Sunday, July 16, 2017

Breakdowns and Blessings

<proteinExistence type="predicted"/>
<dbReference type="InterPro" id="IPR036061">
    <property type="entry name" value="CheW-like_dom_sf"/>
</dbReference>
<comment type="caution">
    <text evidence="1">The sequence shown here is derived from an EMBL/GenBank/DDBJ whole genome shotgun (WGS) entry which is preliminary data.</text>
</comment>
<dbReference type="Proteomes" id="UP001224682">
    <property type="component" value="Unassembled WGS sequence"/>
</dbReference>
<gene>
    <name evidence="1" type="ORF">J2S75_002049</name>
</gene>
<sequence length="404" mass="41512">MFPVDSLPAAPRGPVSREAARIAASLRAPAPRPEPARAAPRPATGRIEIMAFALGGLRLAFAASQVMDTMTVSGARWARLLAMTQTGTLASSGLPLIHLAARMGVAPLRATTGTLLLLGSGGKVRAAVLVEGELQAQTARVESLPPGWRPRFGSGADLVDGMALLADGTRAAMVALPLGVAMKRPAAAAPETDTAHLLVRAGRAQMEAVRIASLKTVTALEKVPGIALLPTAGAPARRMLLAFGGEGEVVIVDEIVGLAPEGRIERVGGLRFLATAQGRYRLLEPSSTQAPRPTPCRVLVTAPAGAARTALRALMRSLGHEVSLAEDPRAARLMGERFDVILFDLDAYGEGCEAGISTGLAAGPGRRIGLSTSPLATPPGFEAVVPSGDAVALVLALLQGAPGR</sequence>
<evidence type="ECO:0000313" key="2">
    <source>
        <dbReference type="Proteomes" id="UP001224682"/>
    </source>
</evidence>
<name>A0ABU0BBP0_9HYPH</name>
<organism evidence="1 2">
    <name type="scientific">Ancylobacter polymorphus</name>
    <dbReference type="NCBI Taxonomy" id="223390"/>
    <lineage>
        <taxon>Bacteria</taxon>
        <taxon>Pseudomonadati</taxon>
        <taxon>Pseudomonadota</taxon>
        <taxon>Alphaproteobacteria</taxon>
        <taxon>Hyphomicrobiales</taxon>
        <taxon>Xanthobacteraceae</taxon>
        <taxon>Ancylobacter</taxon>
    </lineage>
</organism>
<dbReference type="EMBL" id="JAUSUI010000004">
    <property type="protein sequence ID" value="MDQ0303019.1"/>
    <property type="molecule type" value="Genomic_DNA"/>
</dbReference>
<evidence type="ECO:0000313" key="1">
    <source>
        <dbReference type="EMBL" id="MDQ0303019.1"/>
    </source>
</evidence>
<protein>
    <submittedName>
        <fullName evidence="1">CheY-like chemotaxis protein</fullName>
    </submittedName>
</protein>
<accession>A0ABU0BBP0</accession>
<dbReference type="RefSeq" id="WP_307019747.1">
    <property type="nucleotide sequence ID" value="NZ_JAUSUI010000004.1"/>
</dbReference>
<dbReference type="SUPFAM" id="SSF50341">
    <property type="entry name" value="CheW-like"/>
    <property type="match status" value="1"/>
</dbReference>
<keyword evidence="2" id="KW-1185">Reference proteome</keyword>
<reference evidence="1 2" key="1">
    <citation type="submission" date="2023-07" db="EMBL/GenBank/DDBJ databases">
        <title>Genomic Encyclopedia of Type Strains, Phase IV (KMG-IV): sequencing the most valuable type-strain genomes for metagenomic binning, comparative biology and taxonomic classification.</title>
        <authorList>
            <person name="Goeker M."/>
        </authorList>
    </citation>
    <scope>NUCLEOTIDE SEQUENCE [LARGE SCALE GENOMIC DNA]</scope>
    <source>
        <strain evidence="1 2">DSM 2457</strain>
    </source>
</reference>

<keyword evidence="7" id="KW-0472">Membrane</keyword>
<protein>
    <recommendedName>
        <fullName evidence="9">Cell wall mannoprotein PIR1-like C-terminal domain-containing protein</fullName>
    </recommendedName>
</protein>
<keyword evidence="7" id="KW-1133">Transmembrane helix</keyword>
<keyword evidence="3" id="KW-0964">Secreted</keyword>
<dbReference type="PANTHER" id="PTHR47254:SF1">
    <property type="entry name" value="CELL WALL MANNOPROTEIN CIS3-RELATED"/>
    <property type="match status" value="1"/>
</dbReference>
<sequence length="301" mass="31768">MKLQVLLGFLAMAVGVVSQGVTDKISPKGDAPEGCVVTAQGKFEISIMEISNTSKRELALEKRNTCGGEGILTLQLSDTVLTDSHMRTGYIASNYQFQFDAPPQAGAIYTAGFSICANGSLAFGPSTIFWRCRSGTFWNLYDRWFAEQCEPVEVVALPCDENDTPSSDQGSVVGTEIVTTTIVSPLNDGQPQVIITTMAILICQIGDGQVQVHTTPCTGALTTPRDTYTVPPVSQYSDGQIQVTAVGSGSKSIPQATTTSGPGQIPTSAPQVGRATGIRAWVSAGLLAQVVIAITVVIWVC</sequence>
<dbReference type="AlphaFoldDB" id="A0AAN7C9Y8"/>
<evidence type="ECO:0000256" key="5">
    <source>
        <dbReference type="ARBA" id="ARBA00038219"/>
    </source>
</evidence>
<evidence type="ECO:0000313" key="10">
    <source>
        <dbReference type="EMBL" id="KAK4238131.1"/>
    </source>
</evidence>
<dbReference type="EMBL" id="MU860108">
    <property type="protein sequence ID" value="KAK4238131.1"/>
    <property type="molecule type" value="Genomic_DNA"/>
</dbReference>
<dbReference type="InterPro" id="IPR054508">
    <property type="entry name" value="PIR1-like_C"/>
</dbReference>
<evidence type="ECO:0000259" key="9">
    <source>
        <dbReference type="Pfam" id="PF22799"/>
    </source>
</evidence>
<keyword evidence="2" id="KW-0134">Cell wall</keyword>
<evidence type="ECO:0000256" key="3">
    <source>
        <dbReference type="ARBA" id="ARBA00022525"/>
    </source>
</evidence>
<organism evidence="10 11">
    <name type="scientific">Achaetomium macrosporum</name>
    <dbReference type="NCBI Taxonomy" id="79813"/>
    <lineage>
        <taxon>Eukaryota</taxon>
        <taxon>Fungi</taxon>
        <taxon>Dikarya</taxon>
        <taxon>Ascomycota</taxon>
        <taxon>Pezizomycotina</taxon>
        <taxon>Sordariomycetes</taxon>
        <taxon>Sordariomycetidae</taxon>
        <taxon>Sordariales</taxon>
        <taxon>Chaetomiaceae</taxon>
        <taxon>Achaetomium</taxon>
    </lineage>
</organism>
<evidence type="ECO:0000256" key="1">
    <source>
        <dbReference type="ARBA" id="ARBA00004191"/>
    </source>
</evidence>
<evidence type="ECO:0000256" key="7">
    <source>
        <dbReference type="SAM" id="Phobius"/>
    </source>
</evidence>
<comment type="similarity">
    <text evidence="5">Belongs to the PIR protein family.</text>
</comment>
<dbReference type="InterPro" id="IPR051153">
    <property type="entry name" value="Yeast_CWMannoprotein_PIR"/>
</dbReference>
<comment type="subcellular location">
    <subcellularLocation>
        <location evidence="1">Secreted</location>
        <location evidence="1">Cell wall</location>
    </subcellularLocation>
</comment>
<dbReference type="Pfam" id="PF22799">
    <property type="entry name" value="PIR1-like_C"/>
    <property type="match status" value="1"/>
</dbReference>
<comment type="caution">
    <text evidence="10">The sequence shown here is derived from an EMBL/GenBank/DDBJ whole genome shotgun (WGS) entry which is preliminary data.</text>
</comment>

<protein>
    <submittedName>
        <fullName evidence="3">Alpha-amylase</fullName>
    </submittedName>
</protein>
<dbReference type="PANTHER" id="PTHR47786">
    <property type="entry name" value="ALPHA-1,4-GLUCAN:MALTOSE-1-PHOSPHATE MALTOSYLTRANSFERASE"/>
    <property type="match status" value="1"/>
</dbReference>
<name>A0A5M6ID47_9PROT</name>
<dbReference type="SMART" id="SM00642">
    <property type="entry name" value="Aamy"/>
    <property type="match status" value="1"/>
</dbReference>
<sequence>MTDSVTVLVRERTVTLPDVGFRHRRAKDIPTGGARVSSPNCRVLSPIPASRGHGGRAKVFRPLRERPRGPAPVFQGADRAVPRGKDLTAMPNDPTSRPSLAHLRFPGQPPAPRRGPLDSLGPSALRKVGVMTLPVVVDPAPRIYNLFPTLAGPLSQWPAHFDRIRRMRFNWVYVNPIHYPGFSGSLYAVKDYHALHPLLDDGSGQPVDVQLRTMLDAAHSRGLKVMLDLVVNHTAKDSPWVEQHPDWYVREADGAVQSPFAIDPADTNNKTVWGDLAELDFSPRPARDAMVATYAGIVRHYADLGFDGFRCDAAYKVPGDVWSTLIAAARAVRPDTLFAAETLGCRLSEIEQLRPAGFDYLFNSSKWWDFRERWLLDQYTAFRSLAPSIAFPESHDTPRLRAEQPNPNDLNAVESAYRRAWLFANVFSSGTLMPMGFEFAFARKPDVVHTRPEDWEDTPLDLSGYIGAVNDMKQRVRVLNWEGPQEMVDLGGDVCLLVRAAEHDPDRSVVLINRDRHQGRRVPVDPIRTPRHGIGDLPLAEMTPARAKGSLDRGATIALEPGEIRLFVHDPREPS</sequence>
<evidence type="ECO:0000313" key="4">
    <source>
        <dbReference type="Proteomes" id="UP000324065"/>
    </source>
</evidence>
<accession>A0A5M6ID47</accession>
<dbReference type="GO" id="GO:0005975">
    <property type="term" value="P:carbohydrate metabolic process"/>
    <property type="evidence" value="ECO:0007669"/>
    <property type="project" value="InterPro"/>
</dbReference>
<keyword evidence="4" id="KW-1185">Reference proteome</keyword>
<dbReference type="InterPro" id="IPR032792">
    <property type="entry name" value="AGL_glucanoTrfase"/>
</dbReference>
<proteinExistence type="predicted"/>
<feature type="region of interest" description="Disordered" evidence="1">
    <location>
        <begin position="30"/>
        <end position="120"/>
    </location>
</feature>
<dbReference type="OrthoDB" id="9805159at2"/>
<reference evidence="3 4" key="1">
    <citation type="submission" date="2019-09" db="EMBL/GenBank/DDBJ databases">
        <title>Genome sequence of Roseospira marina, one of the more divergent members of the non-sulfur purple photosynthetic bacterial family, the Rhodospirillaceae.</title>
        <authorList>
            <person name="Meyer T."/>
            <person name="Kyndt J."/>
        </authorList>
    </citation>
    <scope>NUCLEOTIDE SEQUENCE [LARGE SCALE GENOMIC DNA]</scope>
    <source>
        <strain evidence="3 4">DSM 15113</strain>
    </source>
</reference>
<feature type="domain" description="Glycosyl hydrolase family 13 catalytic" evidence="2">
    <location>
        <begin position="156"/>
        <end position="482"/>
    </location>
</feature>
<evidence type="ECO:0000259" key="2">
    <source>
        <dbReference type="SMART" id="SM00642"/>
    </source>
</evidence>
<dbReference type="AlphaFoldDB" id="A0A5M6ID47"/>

I'm well aware of the fact that I haven't posted anything for awhile. It weighs on me like a lead coat, or if I were Hillary Clinton, a lead pants suit. I don't know why, it's just something else that needs done when I feel like I don't have enough time to do all the other things that need attended to. As I've mentioned here before, in the summer, my primary interest is in fishing. Blog posts, trivia, visiting and all manner of other things don't hold the same high priority. However, that being said, I'm posting now, for better of for worse. In case you don't realize it, the thing you're looking at in the upper picture is a radar stand, which is mounted on the mast. What you don't see, and what should be on that stand, is the radar. And now for my sad tale of woe.... The beginning of the salmon season this year has been painfully slow. I don't think I even caught a king salmon until June, and then I only had a total of six, versus twenty nine last year. With that in mind, I was anxious to try and catch my share of kings on the outside coast when the summer season opened on July first. As it turns out, the first was a dreadful day out on the ocean, with high winds and high seas, neither of which I will venture out in. As it happened though, I was blessed when  a friend of mine asked if I could catch him some dogs and humpies for halibut bait. Since I wasn't planning on being on the outside coast on the first I said sure. In about 5 1/2 hours I picked up about 150 humpies and six dogs. I received a good payment for them and was happy as a clam at high tide for the success. That happiness however didn't extend beyond the first of July. I spent the night in Flynn cove and started out for the coast, glad that the forecast was more reasonable for fishing. When I rounded Point Adolphus, I was met with a bank of thick fog. No problem, I had a radar which I turned on, and a GPS to guide me out through South Inian Pass and on to the ocean. Wonderful. What wasn't so wonderful was that as I was passing Lemesuire  Island, the radar decided it no longer wanted to work. As my friend Buffalo Bob would put it- it crapped the bed.  I waited until the fog lifted and went through the pass and hung a left into Elfin Cove. I borrowed a ladder from a friend at the Elfin General Store and checked to see if the problem was just a slipped belt. HA HA HA HA- of course it wasn't anything that simple! How foolish of me to think it could be! I went ahead and ran out to Cross Sound in hopes that there would be some fish biting there, but the place looked like a desert on the video sounder. No sign of fish or feed, or even birds. I spent the night at Ewe Ledge and went back through the pass on the third. I had to send the radar down to Sitka for repair. Since it was MY equipment that needed repaired, it came as no surprise when the technician called me and said he had no idea what the problem was, which always means you better have a wad of cash that will choke a horse, because this is gonna cost you.  So, here it is, two weeks after my initial attempt to get to the coast, and I guess my radar is repaired  for a mere $666.00 and  change, plus of course the cost of the freight to get it here. 666- hmmm, not a very good number according to the bible. To add salt to the wound, the boats fishing outside, which is almost everyone with a boat, are having a record year fishing for cohos. The weather has been good and everyone is making money. Actually, I should be happy about that. I've prayed that the fleet would have success. It's  not that I haven't caught any fish, it's just that I haven't caught as much as I could have that bothers me. Oh well. But that's not the end of my story, oh no, no, no.Yesterday I decided to go try Eagle Point for a few hours. It took me two hours to get there. I slowed down the boat to trolling speed and turned on the hydraulics only to hear the most ear splitting screeching emanating from my hydraulic pump. I'm not mechanically inclined, so of course all I can see is more money flying out the window. I shut off the pump and turned around to make the two hour trek back home. Fortunately my friend, Kevin Friday, who has been a real blessing to me on more than one occasion, came over and looked at the pump, determined that it was fine and made a suggestion to correct the problem. So now, even though I don't have the radar yet, it's on its way, and the hydraulic problem is fixed. I may get a chance to salvage the day and go fishing, although I have to tell you, I'm always a little on edge wondering what next. The bottom line is though, no matter what problem comes up, I'm not left without a way to correct it. God in all His mercy has sent me friends who are willing to help, and even though I'm not catching the numbers of fish that my fellow trollers on the coast are, I'm still making ends meet and then some, and I don't doubt that by the end of the season I'll be in the black and re-living the experiences I've had this season-for better of for worse.